When it eventually came, after two and a half years of speculation, the announcement of the general election almost felt like a disappointment. But the welcome news finally came this morning: it’s ‘game on’.
Or rather, if you’re a civil servant – off. The day has seen a steady stream of tweets from civil servants (including the guv’nor), plus the odd blog post, warning of a period of ‘radio silence’.
In fact, when it finally came this morning, the official Cabinet Office guidance was pretty light on detail regarding online activity: I’d heard suggestions that some quite detailed rules were being circulated.
I spot a couple of points worth highlighting:
- ‘Films, videos and photographs from departmental libraries or sources should not be made available for use by political Parties. Tools for sharing videos and photographs, such as Flikr (sic) and YouTube should not be updated with new content [but…] material previously published can stand.’
I can see some potential for conflict there: if, let’s say, a photo of a Ministerial visit has gone on Flickr with a CC licence, is that ‘fair game’ for a political leaflet?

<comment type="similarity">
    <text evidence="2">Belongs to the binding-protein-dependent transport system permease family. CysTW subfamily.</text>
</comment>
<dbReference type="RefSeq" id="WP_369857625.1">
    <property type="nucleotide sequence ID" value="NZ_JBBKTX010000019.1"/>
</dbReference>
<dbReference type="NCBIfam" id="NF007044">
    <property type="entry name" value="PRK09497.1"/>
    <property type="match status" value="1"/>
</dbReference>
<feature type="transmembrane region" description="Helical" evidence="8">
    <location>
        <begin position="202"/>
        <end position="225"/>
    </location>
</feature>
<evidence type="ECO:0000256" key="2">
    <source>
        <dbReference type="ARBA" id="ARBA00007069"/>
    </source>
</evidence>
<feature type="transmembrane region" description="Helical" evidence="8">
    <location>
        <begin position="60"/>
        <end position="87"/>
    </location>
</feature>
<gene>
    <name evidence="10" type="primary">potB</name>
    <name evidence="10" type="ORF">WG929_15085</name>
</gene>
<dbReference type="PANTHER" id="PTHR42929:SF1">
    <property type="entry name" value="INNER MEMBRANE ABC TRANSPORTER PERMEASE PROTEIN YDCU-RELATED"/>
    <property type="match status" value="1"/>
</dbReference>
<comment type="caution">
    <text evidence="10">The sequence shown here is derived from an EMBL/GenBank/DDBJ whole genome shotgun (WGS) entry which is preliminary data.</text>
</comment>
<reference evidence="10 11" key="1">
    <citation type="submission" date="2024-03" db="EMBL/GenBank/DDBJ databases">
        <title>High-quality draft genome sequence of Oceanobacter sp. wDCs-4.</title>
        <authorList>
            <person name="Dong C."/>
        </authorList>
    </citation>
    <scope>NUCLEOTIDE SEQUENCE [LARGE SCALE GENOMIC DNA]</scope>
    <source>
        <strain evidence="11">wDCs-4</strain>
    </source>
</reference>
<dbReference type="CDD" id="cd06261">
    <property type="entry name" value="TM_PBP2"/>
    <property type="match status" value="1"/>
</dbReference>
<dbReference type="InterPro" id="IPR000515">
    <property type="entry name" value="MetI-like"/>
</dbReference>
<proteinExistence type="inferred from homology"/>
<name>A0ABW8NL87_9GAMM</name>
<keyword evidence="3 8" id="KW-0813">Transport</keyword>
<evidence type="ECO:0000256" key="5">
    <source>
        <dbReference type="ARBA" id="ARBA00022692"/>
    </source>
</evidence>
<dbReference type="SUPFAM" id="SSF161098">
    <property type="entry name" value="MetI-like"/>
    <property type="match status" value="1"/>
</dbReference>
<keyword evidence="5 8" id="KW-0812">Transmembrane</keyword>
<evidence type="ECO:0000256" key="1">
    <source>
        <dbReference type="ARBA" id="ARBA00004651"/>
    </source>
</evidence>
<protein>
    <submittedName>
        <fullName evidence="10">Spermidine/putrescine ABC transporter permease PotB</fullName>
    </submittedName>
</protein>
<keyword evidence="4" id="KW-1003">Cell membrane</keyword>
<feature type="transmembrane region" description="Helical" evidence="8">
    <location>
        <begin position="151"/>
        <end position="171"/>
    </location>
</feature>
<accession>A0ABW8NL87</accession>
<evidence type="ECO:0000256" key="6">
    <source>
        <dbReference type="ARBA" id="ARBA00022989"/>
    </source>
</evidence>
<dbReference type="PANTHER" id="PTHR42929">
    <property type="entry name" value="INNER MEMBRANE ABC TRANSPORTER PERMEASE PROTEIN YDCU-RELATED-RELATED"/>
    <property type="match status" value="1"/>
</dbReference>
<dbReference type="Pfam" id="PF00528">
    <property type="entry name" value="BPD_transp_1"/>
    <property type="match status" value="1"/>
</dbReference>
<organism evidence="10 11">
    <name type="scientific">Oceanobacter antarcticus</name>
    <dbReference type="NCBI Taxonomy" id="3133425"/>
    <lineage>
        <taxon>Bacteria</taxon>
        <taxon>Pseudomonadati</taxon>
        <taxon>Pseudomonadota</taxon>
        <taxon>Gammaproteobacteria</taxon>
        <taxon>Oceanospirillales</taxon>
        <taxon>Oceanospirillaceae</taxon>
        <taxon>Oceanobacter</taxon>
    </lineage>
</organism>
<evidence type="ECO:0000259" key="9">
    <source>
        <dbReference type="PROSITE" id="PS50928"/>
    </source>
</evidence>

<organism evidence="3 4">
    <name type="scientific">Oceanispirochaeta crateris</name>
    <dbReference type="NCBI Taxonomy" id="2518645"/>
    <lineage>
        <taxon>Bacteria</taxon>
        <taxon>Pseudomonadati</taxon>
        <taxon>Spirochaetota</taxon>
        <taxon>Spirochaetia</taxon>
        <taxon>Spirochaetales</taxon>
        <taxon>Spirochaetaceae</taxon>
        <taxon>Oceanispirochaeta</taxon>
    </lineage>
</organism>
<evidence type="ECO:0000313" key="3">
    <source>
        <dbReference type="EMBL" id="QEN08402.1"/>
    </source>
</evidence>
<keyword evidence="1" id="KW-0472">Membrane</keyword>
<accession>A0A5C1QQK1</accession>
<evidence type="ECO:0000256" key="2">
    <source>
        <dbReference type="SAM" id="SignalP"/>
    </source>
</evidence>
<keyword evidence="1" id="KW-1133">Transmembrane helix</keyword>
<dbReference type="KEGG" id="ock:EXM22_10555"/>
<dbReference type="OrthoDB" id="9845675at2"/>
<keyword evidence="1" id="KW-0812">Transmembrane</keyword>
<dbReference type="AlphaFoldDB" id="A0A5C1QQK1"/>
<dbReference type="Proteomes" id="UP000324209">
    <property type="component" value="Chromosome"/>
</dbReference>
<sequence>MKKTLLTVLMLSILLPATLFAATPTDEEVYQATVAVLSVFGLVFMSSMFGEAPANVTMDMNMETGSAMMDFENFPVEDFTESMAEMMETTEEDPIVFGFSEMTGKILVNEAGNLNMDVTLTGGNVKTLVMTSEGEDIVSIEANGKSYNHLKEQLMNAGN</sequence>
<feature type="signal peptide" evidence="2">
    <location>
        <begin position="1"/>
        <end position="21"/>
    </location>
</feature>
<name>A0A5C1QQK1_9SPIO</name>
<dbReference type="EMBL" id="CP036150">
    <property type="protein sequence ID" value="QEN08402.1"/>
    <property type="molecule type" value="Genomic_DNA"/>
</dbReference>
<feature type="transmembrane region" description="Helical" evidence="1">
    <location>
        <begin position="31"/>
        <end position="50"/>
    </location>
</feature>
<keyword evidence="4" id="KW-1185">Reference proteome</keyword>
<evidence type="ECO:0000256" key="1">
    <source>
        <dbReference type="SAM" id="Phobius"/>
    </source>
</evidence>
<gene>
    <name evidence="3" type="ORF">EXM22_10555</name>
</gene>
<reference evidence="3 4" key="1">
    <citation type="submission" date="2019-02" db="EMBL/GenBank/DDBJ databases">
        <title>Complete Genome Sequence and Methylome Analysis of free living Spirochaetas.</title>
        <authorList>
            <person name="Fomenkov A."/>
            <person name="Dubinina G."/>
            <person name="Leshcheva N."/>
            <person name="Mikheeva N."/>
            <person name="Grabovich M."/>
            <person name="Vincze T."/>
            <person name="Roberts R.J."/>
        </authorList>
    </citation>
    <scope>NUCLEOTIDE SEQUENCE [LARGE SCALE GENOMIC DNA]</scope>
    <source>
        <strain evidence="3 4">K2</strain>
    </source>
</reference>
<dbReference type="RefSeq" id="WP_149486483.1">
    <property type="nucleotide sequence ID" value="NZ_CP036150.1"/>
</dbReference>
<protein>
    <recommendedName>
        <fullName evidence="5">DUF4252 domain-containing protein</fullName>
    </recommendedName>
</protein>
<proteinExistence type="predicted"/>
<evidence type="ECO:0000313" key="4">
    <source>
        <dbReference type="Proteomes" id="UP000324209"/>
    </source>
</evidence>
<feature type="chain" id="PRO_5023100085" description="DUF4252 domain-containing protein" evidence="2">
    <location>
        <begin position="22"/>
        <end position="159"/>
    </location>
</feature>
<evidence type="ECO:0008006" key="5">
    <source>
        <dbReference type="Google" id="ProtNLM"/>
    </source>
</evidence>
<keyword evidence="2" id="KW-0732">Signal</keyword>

- ‘News sections of websites must comply with the advice on press releases… News tickers and other mechanisms should be discontinued for the election period.’
Eh? My assumption is that they mean ‘push’ apps, as opposed to an on-page animation technique; but even so, the wording is a little curious. And I can’t actually think of any specific examples of ‘push’ apps anyway. (Does Twitterfeed count?)
But whilst there’s a requirement to limit ‘civil servants’ participation in a professional capacity in social networks’, I don’t necessarily read that as the draconian ban it might have been. So whilst the government online community’s unanimous decision to go quiet is perfectly understandable, and unquestionably the safest thing to do, I’m not sure the guidance actually demands it.
The calm before the storm, perhaps. Enjoy a couple of weeks’ rest, gang; things could get very busy on 7 May.